Question about Frost Refrigerators
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Posted on Jan 02, 2017
I don't know the particulars of your brand, but if it is frosting up Most fridges will have a bad heater element, a bad defrost timer (or controller if it is electronic) or most likely a bad defrost limit switch. This is a switch mounted on the inlet line of the evaporator with a clip and senses when the evaporater is defrosted so that it does not get too hot and start melting parts. This switch should have zero ohms of resistance when cold (below 40ish) and be completely open when above 40 or so. The easiest way to test it is take the wall covering the evaporater off and locate the plugs for the swiths. Test continuity through it. If it is sitting in ice, it should have no resistance. If it is open and in ice (infinite resistance) then it's bad.
Posted on Oct 05, 2006
defrost drain is blocked - probably with ice. take the back panel off inside the freezer and melt the ice off with a hairdryer then follow up with hot water till it flows away freely. this takes some patience. if fault reoccurs then get back to me
Posted on Aug 28, 2008
There are several reasons this can be happening...
1. The seal on the door may have a tear or may not be seating properly...this allows excess warm air into the freezer compartment and in its effort to remove the same ...frost appears.
2. There is something call a thermistor (which senses temp and ice build up) that is cycled on and off as needed to remove excess frost accumulation and or ice buildup on the evaporator (freezer) coils...it is a heat strip which actually defrost the frost/ice. If this is not working frost will accumulate and eventually it will become Ice......now the remarkable thing about Ice accumulation is that you would think everything would remain cold or get colder ..however in this case the opposite occurs...it insulates the coils and thereby increasing the temperature...put a thermometer...one that is calibrated properly...(calibration can be set by placing a thermometer into a glass of ice water...the temp of a glass of ice water..after a few minutes setting will be exactly 32 degrees)..if the temperature of your refrigerator is gradually rising over the period of a week...you will need to call a tech or replace the thermistor and or trouble shoot other problems that may have occur such as..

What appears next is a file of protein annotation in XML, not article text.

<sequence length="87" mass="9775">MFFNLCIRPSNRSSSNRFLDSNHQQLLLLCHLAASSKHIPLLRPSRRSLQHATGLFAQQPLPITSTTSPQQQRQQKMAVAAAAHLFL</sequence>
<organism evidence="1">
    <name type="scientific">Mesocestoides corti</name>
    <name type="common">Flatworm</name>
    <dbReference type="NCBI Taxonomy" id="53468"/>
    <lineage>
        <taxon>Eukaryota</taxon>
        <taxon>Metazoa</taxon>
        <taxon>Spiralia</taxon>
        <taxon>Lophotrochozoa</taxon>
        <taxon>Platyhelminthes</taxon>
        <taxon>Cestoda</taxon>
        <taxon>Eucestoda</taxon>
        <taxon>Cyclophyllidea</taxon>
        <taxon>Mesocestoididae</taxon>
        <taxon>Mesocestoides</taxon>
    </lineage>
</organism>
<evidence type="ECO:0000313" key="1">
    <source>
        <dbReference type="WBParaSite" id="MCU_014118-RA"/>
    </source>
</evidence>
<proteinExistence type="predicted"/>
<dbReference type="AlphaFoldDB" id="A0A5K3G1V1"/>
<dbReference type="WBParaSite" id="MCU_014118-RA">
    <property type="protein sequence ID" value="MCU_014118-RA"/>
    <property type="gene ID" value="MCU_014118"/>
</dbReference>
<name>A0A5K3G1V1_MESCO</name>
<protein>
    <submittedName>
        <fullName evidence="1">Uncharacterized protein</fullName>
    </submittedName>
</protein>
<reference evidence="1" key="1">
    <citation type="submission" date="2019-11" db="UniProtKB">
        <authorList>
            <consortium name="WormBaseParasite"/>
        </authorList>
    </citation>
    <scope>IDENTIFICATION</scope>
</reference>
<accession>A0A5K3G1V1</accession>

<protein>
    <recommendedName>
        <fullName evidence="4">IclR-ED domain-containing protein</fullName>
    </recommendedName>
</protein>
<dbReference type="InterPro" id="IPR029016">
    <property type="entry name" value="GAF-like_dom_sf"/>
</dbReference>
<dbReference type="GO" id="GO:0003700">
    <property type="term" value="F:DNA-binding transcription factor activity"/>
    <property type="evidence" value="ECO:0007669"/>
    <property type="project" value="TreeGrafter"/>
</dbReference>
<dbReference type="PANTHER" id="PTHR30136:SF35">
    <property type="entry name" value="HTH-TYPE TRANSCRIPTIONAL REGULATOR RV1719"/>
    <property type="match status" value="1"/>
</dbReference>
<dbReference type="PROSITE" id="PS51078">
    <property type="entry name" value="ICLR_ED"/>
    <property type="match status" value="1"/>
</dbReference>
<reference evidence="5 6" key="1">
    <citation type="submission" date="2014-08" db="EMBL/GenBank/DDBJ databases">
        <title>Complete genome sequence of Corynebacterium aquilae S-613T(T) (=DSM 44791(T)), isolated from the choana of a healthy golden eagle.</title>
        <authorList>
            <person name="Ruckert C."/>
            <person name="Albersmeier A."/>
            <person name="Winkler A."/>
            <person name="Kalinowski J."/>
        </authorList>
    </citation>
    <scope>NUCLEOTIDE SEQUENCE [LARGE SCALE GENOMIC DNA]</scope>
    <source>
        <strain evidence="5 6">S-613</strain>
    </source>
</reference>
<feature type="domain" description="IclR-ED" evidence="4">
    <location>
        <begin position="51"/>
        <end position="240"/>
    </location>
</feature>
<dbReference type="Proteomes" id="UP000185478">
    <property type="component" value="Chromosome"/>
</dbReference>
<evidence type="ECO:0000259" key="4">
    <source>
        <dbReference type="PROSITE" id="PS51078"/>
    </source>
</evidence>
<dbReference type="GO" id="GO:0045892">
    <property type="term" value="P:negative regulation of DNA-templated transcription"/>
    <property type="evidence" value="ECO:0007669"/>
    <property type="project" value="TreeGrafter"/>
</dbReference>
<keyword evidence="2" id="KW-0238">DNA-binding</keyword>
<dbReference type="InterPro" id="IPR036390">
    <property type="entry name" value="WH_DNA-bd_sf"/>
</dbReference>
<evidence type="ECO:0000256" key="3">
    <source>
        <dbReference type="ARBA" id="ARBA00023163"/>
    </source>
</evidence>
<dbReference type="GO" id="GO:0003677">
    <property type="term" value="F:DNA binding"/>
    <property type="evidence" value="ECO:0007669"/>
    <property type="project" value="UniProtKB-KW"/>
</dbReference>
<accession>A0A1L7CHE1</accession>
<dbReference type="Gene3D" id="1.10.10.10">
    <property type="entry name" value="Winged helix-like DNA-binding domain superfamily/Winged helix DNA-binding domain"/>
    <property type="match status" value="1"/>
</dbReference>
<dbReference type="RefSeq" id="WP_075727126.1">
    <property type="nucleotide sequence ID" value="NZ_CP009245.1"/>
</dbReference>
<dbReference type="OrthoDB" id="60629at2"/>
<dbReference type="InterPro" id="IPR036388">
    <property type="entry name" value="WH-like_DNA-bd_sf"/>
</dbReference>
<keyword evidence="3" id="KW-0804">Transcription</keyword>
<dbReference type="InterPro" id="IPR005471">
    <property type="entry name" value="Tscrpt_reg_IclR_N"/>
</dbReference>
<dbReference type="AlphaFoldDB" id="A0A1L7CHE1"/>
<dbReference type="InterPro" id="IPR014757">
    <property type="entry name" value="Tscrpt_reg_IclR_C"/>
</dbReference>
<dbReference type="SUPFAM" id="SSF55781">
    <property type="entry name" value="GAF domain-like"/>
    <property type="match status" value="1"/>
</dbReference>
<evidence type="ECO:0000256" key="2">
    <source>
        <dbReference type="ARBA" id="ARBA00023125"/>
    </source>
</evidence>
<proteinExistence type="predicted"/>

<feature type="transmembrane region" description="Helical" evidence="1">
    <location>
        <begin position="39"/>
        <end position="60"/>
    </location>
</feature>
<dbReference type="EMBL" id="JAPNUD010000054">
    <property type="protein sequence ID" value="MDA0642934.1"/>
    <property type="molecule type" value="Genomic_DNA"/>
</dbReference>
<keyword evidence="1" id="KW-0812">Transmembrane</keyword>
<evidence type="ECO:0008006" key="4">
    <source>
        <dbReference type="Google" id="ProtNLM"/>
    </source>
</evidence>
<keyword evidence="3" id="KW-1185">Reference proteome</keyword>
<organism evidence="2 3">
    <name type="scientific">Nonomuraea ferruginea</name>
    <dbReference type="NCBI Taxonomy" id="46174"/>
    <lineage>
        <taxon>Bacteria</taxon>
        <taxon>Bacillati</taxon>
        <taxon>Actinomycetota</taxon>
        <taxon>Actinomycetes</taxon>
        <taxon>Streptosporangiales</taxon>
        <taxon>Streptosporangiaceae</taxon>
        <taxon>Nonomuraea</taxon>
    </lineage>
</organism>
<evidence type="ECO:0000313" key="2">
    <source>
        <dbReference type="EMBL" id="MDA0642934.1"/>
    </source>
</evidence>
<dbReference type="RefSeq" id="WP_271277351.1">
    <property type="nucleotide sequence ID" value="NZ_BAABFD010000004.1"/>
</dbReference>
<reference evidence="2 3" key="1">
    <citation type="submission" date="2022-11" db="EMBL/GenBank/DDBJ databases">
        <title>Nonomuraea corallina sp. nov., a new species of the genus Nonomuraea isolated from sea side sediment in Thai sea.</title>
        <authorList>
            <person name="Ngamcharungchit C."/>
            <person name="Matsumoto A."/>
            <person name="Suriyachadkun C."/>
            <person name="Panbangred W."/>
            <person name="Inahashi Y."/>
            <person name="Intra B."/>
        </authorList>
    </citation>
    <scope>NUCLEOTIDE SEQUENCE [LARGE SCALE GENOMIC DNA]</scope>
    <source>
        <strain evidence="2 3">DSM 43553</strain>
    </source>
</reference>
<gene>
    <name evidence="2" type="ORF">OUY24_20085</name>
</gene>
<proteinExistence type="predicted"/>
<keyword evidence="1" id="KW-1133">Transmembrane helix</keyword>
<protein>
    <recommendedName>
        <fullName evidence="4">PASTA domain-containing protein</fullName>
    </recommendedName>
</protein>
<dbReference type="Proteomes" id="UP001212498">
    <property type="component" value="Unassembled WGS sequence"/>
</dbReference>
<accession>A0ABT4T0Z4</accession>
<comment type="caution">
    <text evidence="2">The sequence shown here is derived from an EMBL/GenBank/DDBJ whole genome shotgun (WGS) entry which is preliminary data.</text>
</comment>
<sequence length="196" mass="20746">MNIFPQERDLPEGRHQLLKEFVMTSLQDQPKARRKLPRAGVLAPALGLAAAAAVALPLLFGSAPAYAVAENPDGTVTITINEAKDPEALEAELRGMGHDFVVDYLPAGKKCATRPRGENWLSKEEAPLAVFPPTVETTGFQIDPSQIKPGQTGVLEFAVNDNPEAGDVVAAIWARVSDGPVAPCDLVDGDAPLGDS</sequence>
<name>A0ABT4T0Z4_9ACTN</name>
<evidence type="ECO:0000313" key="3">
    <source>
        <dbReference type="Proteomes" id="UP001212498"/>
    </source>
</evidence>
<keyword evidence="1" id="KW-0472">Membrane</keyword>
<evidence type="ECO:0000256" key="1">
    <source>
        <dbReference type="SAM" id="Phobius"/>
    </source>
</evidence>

3. The evaporator fan may be going out although they usually make a high pitched whining noise of a whirring noise before they go out...not always and if they are intermittently cycling off then frost would build up...do you always here a fan running when you open the freezer...if so that is good...fan is working...but it may be cycling off at times when no one is aware.
P.S. the odds of it being due to overfilling are slim...I have been in the industry for 35 years and that is what freezers do...which a lot of people don't realize is that freezers don't actually cool anything ..they just remove heat and when you remove all the heat all that is left is cold (like in space) and when heat is removed quickly frost can appear like when you blow your breath on a freezing cold window..then right your name....but I digress...any way..if there was an excess of heat due to a lot of new food in the freezer it would correct itself by one of the processes i mentioned above..and it would never result in Ice..you probably have one or more of the problems I mentioned...evaluate how long its been going on...
4. Thermostat could be out of adjustment..and or not functioning
properly..which would delay or inhibit a defrost cycle..from occurring..unfortunately almost all of these problems require a tech...or a good handyman.
This should lead you in the right direction...if you need help in finding a reputable service company in your area let us know..I hope this has been helpful..if so PLEASE rate me....thank you... .......The Fang
Posted on Mar 26, 2009
Frost Free Freezer have an automatic defrost, which is essentially a heating element which melts any ice. If your door seals are in poor condition or something is preventing the door from sealing the ambient air may be melting the ice more than the drain can accommodate. Check the drain in the bottom of the freezer. Humidity can also cause more water to accumulate, especially if the door seals are not sealing.
Posted on Jul 11, 2009
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